Youth Basketball Rules
The purpose of youth basketball is to introduce kids to the rules of the game and prepare them for the next level of competition. It may seem overly simple, but you should start by showing them a basketball and explaining that the goal of the game is to shoot the basketball through the basketball hoop. Every time you do, you get two points [source: Danehy]. From there you'll want to give them a tour of the basketball court and explain all the lines. At the youth level, probably the most important ones to know are the out of bounds line, the half court line and the free throw line. Depending on the age of your players, you may also have to introduce the three-point line -- older players will be more likely to shoot and score from this line.
Once the kids understand the basic goal of the game and the layout of the court, you can start to teach them the fundamentals of how to play. The first thing they'll need to know is how to dribble. Simply put there are only two ways to move a basketball up the court. You can pass it to another player on your team, or you can dribble. Dribbling consists of bouncing the ball up and down on the court with one hand. If a player stops dribbling at any point or touches the ball with both hands, he cannot start dribbling again. This is called a double dribble and the other team would immediately gain possession of the ball. Similarly, if a player takes more than two steps without dribbling, this is a violation called traveling, and he usually would have to turn the ball over to the other team [source: Field Sports].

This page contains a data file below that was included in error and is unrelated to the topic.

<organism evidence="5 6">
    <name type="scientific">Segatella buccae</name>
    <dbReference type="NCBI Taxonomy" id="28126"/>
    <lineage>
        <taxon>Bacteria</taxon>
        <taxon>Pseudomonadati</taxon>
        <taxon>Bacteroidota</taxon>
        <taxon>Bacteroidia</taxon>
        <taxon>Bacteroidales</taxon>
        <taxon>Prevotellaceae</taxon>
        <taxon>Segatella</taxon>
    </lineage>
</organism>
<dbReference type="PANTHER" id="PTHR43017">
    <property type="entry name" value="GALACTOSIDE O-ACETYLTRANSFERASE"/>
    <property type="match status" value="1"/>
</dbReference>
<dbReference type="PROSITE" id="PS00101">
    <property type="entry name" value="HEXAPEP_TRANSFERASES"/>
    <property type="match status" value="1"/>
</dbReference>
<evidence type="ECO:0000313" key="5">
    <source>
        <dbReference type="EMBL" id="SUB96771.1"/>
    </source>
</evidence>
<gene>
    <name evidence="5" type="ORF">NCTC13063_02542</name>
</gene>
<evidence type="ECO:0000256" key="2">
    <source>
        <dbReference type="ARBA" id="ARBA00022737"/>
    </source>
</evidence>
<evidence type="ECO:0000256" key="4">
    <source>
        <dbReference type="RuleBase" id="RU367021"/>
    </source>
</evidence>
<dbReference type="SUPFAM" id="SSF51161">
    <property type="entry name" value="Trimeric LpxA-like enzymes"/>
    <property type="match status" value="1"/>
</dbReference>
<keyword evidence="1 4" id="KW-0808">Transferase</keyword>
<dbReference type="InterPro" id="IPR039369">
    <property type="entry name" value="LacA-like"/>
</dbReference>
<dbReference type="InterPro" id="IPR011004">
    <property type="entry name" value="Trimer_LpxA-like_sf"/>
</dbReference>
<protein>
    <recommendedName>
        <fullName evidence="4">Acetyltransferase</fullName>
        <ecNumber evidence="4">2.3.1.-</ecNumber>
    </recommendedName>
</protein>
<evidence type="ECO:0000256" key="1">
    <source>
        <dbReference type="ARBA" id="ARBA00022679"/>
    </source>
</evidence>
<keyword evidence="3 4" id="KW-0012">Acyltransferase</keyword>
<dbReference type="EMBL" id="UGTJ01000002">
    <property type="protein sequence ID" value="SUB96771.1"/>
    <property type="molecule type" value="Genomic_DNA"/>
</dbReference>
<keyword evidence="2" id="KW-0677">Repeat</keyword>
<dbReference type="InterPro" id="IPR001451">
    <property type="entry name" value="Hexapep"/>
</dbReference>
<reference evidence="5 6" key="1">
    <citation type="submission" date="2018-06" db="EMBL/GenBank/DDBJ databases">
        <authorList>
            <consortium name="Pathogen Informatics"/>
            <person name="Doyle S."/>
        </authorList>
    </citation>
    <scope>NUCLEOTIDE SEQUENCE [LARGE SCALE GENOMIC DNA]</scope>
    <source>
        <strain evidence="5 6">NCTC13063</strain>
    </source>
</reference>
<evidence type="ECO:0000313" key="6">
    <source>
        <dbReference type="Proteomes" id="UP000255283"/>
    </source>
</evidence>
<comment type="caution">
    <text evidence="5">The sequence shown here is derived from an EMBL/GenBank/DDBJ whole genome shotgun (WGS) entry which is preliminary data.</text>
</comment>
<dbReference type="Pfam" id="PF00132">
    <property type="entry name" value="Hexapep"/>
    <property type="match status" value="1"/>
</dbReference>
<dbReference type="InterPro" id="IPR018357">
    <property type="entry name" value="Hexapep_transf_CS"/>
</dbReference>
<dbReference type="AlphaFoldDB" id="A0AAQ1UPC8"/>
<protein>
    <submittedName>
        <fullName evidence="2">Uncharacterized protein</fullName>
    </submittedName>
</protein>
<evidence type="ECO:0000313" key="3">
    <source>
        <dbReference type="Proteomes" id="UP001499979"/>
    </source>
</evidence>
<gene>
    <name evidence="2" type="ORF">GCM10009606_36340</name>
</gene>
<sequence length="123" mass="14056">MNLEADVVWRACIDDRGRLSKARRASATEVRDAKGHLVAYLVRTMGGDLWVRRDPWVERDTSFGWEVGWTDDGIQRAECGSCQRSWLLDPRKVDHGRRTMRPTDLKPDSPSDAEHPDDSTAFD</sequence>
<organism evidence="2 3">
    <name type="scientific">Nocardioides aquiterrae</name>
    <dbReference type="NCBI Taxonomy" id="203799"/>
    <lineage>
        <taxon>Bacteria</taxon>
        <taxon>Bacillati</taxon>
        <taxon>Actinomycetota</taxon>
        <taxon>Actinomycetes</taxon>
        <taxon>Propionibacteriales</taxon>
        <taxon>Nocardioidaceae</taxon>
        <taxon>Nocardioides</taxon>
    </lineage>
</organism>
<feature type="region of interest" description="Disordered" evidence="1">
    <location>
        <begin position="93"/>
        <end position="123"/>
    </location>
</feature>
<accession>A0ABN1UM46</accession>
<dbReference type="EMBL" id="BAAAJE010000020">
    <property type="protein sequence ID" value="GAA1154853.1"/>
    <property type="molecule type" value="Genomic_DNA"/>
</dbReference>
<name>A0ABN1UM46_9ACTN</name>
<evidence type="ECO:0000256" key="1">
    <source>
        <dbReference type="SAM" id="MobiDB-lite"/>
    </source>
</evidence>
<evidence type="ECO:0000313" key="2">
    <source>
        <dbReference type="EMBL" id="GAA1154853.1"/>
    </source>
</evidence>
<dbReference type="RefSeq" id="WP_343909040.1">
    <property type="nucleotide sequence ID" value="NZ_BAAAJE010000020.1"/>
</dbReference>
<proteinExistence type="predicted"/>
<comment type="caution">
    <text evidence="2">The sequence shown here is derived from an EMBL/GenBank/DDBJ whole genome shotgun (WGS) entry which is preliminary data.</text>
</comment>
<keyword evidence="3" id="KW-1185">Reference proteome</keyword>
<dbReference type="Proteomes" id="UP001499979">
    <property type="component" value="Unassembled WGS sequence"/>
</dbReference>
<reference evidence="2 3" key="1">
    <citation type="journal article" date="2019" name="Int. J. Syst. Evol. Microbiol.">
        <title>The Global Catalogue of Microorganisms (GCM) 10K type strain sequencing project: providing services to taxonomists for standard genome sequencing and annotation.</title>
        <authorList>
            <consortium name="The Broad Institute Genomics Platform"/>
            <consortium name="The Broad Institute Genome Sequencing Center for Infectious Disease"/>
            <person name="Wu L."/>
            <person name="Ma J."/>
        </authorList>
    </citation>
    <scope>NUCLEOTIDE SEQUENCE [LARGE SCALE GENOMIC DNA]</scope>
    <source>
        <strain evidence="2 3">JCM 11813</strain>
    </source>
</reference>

You'll also need to teach your players about fouls. A foul is committed anytime a player makes illegal contact with a player from another team. Two of the most common fouls in basketball are reaching in and illegal blocking. Reaching in is called when you try to steal the ball from a player and make contact with any part of their body. Illegal blocking is called if you make body contact with a player who is controlling the ball and your feet are not set. If the player who has control of the ball makes contact with you and your feet are set, then the foul would be called on him -- this is called charging. When someone commits a foul, play stops immediately. Depending on the violation, the penalty might involve change of possession and free throws for the team who did not commit the foul.
If you can teach your players these basic rules, you'll be off to a great start. Keep reading to gain a better understanding of the equipment you'll need to play the game.